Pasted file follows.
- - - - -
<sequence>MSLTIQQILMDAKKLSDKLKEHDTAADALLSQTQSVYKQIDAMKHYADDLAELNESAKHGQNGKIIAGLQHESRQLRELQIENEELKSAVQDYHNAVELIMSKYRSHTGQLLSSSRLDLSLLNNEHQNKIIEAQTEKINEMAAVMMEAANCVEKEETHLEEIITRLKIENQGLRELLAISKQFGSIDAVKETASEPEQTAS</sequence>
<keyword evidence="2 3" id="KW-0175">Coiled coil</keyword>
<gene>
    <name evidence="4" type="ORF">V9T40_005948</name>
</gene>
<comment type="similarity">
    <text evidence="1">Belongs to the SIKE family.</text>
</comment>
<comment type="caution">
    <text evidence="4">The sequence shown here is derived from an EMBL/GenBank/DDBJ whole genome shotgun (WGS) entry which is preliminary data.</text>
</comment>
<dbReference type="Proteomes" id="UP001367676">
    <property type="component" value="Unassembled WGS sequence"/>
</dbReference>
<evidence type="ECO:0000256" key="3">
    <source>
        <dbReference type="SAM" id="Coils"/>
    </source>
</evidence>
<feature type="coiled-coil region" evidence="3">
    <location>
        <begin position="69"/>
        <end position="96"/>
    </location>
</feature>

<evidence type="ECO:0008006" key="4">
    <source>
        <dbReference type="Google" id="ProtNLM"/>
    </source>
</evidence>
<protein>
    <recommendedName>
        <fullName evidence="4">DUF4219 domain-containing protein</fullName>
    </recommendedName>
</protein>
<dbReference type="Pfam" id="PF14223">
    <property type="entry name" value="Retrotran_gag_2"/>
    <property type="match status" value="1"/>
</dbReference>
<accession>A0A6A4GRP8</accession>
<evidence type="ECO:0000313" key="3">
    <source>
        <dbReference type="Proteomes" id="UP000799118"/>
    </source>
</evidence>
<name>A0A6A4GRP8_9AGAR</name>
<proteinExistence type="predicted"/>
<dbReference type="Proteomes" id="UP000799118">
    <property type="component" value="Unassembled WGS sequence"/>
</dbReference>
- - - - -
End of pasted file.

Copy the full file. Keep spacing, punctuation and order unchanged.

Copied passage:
<sequence>MSLTIQQILMDAKKLSDKLKEHDTAADALLSQTQSVYKQIDAMKHYADDLAELNESAKHGQNGKIIAGLQHESRQLRELQIENEELKSAVQDYHNAVELIMSKYRSHTGQLLSSSRLDLSLLNNEHQNKIIEAQTEKINEMAAVMMEAANCVEKEETHLEEIITRLKIENQGLRELLAISKQFGSIDAVKETASEPEQTAS</sequence>
<keyword evidence="2 3" id="KW-0175">Coiled coil</keyword>
<gene>
    <name evidence="4" type="ORF">V9T40_005948</name>
</gene>
<comment type="similarity">
    <text evidence="1">Belongs to the SIKE family.</text>
</comment>
<comment type="caution">
    <text evidence="4">The sequence shown here is derived from an EMBL/GenBank/DDBJ whole genome shotgun (WGS) entry which is preliminary data.</text>
</comment>
<dbReference type="Proteomes" id="UP001367676">
    <property type="component" value="Unassembled WGS sequence"/>
</dbReference>
<evidence type="ECO:0000256" key="3">
    <source>
        <dbReference type="SAM" id="Coils"/>
    </source>
</evidence>
<feature type="coiled-coil region" evidence="3">
    <location>
        <begin position="69"/>
        <end position="96"/>
    </location>
</feature>

<evidence type="ECO:0008006" key="4">
    <source>
        <dbReference type="Google" id="ProtNLM"/>
    </source>
</evidence>
<protein>
    <recommendedName>
        <fullName evidence="4">DUF4219 domain-containing protein</fullName>
    </recommendedName>
</protein>
<dbReference type="Pfam" id="PF14223">
    <property type="entry name" value="Retrotran_gag_2"/>
    <property type="match status" value="1"/>
</dbReference>
<accession>A0A6A4GRP8</accession>
<evidence type="ECO:0000313" key="3">
    <source>
        <dbReference type="Proteomes" id="UP000799118"/>
    </source>
</evidence>
<name>A0A6A4GRP8_9AGAR</name>
<proteinExistence type="predicted"/>
<dbReference type="Proteomes" id="UP000799118">
    <property type="component" value="Unassembled WGS sequence"/>
</dbReference>